Consumer price inflation in Japan hits a new 41-year high


Core consumer prices in Japan rose 4% in December from a year earlier, doubling the central bank’s 2% target, hitting a new 41-year high and keeping alive market expectations that the central government of Japan bank to phase out ultra-low interest rates.

Still, analysts are divided on whether the Bank of Japan can hike rates this year amid uncertainty about whether wages will rise enough to offset the blow consumers take from rising cost of living and maintain the inflation sustainably around 2%.

“Companies are no longer so cautious about raising prices. We could see inflation remain above the Bank of Japan’s 2% target through the fall of this year,” he says. Yoshiki Shinkechief economist of the Dai-ichi Life Research Institute.

“But wages are key. If inflation stays around 2% and Japan sees significant wage increases, the Bank of Japan could normalize its monetary policy. If the bank finds the pace of wage increases insufficient, there is the same chance that he remains impassive”. she said.

December’s rise in a core consumer price index (CPI) that excludes volatile fresh foods but includes oil costs was in line with the market median forecast and follows the 3.7% annual increase of November. It was the largest annual increase since December 1981, when the index also rose 4.0%.

The annual increase in core CPI exceeded the Bank of Japan’s 2% target for the ninth consecutive month, as prices of items ranging from hamburgers and fries to air conditioners soared.

Core CPI excluding fresh foods and also energy costs were 3.0% higher in December than a year earlier, accelerating the 2.8% increase recorded in November.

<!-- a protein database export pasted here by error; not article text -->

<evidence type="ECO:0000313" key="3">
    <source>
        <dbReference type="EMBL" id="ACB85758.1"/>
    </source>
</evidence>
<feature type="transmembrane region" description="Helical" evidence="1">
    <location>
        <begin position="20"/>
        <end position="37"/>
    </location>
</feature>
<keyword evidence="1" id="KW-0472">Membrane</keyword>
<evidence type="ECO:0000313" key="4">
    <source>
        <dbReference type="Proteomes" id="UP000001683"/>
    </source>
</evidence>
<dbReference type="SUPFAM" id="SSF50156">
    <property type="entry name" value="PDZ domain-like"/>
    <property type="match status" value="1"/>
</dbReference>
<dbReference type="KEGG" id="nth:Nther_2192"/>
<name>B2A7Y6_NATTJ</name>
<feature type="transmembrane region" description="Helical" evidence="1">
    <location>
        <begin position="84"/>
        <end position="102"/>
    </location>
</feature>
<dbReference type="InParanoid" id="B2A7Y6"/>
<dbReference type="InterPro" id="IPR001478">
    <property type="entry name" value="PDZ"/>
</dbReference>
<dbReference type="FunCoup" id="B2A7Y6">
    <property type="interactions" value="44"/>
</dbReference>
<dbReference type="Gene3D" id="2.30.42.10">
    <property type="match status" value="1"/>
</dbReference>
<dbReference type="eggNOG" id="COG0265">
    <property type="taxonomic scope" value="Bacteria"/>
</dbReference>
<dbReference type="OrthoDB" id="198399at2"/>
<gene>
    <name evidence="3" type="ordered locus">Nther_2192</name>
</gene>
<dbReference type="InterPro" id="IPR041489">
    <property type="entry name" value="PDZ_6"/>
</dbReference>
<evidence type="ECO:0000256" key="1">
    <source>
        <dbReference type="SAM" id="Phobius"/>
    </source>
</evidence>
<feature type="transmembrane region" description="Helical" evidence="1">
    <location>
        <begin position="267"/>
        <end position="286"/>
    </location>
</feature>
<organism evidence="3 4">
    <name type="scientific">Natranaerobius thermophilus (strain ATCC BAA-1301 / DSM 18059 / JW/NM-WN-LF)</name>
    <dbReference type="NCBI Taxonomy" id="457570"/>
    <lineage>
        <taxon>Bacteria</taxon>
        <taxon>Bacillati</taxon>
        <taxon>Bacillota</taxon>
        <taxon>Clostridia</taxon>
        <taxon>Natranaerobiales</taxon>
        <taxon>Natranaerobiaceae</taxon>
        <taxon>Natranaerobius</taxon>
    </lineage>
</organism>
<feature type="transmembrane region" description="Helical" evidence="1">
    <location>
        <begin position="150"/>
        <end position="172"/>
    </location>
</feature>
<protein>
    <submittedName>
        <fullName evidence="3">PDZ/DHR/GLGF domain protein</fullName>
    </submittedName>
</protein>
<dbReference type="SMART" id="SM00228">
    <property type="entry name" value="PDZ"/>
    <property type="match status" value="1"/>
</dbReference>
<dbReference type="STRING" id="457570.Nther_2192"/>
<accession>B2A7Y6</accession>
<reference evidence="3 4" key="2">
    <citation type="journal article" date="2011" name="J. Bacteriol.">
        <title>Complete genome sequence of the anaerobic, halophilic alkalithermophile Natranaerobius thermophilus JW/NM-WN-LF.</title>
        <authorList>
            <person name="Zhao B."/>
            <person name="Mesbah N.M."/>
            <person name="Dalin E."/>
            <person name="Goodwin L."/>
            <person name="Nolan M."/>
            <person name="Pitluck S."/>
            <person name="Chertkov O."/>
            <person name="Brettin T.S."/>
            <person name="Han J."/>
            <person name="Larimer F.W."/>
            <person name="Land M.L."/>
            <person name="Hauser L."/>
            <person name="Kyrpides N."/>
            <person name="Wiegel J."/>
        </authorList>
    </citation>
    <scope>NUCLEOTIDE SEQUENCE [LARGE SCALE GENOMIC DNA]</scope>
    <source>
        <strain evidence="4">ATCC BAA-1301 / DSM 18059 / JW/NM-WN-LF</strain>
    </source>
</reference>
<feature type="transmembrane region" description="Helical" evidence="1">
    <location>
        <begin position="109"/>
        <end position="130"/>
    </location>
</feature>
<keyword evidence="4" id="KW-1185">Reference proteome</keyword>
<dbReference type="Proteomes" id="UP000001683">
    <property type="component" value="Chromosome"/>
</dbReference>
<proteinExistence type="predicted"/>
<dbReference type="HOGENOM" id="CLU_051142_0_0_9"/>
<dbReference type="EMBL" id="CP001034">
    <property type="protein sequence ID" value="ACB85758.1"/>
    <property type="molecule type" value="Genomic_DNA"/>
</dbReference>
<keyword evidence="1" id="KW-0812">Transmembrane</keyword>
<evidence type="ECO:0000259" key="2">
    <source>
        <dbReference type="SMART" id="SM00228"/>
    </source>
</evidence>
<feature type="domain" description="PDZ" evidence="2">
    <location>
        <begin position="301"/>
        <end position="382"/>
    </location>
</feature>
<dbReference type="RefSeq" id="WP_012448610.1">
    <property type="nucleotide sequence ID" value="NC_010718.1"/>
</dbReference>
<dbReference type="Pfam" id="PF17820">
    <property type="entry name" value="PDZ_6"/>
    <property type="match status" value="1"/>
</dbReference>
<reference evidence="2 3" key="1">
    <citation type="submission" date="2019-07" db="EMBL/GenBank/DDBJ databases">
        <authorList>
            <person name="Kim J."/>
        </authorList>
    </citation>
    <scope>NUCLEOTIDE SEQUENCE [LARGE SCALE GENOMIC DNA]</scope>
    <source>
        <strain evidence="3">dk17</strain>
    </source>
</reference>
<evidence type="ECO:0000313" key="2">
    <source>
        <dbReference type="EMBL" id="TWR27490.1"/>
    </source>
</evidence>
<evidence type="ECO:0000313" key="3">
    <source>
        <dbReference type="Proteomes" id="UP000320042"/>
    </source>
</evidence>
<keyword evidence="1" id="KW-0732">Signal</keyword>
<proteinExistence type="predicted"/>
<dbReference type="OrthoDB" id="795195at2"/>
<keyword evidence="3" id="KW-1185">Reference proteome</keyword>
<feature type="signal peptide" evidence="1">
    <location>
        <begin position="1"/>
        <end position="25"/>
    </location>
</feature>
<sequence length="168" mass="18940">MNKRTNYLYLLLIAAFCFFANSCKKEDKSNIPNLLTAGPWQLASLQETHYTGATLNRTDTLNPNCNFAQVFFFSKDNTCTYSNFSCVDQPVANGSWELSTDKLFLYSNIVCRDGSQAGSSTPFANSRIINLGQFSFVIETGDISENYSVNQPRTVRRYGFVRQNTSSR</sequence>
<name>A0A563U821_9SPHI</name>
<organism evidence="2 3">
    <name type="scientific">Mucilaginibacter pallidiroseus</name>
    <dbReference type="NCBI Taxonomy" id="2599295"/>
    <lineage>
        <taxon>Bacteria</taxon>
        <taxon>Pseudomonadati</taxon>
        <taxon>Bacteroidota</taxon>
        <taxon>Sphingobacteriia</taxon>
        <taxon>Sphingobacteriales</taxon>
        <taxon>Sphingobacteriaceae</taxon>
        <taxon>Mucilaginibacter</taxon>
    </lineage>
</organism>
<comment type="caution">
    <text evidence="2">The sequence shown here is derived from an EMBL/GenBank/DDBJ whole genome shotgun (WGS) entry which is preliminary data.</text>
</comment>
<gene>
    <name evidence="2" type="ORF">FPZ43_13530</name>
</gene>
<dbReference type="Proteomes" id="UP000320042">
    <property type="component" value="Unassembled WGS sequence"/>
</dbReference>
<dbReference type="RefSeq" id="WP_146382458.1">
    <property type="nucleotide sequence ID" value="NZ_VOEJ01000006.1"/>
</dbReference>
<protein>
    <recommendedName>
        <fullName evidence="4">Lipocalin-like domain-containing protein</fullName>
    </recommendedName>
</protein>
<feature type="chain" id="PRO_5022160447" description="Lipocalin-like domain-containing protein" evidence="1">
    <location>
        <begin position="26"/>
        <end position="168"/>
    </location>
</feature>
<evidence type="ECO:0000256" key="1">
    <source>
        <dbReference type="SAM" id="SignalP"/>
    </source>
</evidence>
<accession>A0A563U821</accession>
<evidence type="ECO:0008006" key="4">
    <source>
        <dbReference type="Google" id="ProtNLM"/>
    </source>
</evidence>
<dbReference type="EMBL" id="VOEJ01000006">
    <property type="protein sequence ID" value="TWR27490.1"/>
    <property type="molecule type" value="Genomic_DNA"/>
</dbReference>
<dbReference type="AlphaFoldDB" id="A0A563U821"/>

However, a closer look at the data shows that Japan does not yet face the risk of a wage inflation spiral that has prompted central banks in the US and Europe to hike interest rates.

The main driver was energy prices, which rose 15.2% in December year-on-year, up from 13.3% in November.

Signs of slow wage growth

Among the main components of the CPI, prices of services increased by only 0.8% in December compared to the previous year, much less than the 7.1% increase in the prices of goods, a sign of still sluggish growth in wages.

Yasunari Uenochief market economist at Mizuho Securities, says “supply shock is behind recent spike in inflation.”

“Therefore, it is difficult for the Bank of Japan to raise its key interest rate, even with a new governor and deputy governor,” who will take office in April and March, respectively.

Dai-ichi Life’s Shinke expects core consumer inflation to continue to accelerate in January, before slowing due to the effect of government subsidies to help with energy bills.

The base effect of last year’s sharp rise in consumer prices will also slow the rate of increase in inflation later this year, analysts say.

The Bank of Japan maintained extremely loose monetary policy on Wednesday but raised its inflation forecast in its new quarterly projections as firms continued to pass rising commodity costs on to households.

The Governor of the BOJ, Haruhiko Kurodawhose term expires in April, he stressed the need to maintain extremely accommodative monetary policy until wages rise further, exchanging recent cost-driven inflation for inflation driven by robust domestic demand.

Reflecting intensifying labor shortages and accelerating inflation, more and more companies are announcing pay hike plans, including the parent company of casualwear giant Uniqlo.

A Reuters poll on Thursday showed more than half of large Japanese companies planned to raise wages this year, even though smaller companies, which employ the vast majority of Japanese workers, are less able to afford wage hikes.

Many market players expect the central bank to phase out yield curve control, a policy under which it caps long-term interest rates at around zero, although there is no consensus on how soon this could happen.

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